Voyager 1 and 2 are the most distant man made objects. How long will we be able to still communicate with them? What will be the first thing that prevents communication? RTG exhaustion? Signal attenuation over the vast distance? Something else?

  • $\begingroup$ If the fuel was unlimited, I wonder what the distance limit signal wise would be $\endgroup$ – Skyler 440 Oct 27 '14 at 21:11
  • $\begingroup$ @Skyler440 Assuming accurate tracking, we could build larger and larger antenna setups on Earth to largely compensate for the weaker signals. It would be far from cheap to do so, but in terms of the technology needed, to a large degree it's a solved problem. $\endgroup$ – a CVn Nov 11 '15 at 14:48

Popular Mechanics had a neat article about it last year. Bottom line, nobody knows. We will lose communication with the probes at some point in the next 10-15 years because the fuel supply will run out. The probes are powered by nuclear reactors and scientists expect them to be depleted sometime in the 2020's. They have been proactively shutting down systems in order to conserve fuel and extend the life of the probes, but there is no hard and fast date they expect to lose communications.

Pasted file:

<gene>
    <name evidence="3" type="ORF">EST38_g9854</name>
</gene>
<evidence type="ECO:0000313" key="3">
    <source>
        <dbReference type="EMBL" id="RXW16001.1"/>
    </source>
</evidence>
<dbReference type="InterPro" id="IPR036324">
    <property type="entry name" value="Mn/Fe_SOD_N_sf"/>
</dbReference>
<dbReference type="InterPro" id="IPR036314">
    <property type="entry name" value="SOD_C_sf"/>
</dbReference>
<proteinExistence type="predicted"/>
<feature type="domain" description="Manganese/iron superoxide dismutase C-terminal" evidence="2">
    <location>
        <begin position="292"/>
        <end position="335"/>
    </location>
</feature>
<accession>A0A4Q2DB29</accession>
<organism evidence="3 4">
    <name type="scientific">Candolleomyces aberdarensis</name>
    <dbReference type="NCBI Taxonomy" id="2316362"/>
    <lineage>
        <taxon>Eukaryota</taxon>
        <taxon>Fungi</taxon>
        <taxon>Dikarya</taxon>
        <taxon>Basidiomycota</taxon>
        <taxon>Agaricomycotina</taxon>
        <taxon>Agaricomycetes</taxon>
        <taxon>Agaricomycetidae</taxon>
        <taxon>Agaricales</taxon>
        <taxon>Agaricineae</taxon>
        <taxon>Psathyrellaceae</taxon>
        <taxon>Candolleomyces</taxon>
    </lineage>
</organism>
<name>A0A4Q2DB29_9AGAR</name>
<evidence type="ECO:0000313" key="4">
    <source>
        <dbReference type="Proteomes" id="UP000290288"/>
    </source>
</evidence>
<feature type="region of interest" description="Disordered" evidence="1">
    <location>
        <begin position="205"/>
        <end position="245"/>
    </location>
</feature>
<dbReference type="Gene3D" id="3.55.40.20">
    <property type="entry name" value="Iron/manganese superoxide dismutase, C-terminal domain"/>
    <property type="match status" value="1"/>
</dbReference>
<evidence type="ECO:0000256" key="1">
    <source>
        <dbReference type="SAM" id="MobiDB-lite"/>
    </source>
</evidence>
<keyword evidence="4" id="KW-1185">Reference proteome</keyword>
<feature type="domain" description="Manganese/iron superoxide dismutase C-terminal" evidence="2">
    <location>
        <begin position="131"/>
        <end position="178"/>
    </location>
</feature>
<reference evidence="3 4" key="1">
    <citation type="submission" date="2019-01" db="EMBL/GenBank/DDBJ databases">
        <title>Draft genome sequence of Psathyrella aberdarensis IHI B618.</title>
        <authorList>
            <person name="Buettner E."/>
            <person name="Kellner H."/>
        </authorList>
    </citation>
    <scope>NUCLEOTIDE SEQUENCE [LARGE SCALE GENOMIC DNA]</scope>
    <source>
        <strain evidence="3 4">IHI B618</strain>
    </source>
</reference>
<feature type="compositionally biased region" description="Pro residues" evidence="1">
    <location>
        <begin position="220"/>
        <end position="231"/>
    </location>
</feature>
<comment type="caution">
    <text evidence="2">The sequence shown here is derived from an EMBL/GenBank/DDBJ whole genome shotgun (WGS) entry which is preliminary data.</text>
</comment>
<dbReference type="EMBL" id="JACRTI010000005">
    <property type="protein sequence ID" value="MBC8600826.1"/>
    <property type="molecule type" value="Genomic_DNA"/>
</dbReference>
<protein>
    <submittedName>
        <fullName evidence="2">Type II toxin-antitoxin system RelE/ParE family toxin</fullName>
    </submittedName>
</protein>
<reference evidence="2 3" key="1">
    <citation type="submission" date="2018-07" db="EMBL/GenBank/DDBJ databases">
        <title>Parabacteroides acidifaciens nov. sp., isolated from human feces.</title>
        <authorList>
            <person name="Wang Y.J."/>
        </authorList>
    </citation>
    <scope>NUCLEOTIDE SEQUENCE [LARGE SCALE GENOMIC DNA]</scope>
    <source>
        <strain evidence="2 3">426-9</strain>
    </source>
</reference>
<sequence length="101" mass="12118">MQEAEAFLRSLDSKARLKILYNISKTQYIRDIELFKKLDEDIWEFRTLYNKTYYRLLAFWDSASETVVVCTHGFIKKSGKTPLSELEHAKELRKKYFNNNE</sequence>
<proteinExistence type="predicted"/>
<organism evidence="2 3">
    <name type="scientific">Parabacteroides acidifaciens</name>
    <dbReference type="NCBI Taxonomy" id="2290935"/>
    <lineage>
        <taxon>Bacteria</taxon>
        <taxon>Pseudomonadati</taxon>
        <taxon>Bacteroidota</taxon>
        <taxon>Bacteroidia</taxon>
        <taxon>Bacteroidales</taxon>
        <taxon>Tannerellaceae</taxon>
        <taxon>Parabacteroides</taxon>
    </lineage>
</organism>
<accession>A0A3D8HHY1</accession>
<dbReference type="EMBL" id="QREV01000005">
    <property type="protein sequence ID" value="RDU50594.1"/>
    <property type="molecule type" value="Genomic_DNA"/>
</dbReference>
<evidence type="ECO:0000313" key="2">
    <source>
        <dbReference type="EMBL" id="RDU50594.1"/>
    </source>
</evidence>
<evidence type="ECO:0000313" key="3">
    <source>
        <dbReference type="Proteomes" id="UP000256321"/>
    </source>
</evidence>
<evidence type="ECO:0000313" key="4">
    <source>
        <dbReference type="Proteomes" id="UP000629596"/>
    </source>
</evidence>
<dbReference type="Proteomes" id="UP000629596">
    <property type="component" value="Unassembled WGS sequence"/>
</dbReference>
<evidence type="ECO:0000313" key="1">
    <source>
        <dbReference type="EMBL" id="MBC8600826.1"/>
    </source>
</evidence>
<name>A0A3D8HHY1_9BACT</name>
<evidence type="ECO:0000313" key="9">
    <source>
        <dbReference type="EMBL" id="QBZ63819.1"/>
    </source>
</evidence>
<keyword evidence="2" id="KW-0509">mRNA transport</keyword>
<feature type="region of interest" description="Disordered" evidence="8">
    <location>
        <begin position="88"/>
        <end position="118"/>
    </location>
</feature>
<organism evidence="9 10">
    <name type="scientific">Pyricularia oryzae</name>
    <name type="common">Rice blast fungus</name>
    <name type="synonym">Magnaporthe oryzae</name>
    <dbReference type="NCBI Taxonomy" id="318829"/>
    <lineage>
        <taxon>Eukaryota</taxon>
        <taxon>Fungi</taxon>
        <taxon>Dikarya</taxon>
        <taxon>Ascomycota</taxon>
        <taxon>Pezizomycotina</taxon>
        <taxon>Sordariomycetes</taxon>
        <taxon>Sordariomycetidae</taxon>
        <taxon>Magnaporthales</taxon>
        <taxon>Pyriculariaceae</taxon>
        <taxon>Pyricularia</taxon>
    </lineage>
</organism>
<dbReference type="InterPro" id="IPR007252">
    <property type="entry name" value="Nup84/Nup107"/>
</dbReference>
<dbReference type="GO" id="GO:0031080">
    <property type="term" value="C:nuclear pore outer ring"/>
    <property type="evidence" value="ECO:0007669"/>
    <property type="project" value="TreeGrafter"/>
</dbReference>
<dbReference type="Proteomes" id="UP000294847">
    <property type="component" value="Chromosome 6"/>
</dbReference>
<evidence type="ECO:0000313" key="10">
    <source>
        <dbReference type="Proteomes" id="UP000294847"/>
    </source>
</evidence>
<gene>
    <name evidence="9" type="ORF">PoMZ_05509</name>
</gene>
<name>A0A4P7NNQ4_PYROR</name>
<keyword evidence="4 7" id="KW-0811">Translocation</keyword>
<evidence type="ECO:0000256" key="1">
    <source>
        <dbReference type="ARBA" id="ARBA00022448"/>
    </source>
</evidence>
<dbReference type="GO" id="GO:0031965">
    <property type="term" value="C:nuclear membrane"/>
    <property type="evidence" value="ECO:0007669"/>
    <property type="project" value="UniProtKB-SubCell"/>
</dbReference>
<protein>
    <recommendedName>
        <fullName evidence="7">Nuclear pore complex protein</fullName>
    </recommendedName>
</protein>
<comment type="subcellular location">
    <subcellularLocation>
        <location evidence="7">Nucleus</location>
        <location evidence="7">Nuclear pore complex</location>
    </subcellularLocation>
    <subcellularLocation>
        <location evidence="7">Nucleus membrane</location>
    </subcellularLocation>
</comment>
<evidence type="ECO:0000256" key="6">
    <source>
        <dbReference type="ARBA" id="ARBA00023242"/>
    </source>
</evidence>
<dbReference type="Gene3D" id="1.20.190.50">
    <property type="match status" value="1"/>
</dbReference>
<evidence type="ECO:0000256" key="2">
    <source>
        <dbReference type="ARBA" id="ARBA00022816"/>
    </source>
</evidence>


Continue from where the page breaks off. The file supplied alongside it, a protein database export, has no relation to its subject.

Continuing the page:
Source: Voyager 1&2

  • 2
    $\begingroup$ It is interesting to note that turning off equipment early would not extend the lifetime. Any unused power is wasted. $\endgroup$ – Joshua Mar 22 '16 at 23:09

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